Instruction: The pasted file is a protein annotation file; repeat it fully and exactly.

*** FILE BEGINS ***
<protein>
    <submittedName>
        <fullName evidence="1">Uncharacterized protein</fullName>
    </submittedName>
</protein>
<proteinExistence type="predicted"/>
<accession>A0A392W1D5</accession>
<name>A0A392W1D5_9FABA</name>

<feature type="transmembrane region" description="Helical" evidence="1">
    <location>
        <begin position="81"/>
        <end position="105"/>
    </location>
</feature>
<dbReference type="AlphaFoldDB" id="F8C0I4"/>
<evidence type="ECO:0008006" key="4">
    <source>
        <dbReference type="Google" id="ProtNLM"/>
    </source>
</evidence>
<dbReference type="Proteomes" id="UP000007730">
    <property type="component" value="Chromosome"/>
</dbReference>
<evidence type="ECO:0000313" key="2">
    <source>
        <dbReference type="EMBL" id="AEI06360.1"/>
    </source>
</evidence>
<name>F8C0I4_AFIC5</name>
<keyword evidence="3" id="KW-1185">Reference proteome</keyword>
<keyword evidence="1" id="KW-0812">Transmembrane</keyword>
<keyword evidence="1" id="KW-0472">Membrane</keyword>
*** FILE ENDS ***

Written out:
<protein>
    <submittedName>
        <fullName evidence="1">Uncharacterized protein</fullName>
    </submittedName>
</protein>
<proteinExistence type="predicted"/>
<accession>A0A392W1D5</accession>
<name>A0A392W1D5_9FABA</name>

<feature type="transmembrane region" description="Helical" evidence="1">
    <location>
        <begin position="81"/>
        <end position="105"/>
    </location>
</feature>
<dbReference type="AlphaFoldDB" id="F8C0I4"/>
<evidence type="ECO:0008006" key="4">
    <source>
        <dbReference type="Google" id="ProtNLM"/>
    </source>
</evidence>
<dbReference type="Proteomes" id="UP000007730">
    <property type="component" value="Chromosome"/>
</dbReference>
<evidence type="ECO:0000313" key="2">
    <source>
        <dbReference type="EMBL" id="AEI06360.1"/>
    </source>
</evidence>
<name>F8C0I4_AFIC5</name>
<keyword evidence="3" id="KW-1185">Reference proteome</keyword>
<keyword evidence="1" id="KW-0812">Transmembrane</keyword>
<keyword evidence="1" id="KW-0472">Membrane</keyword>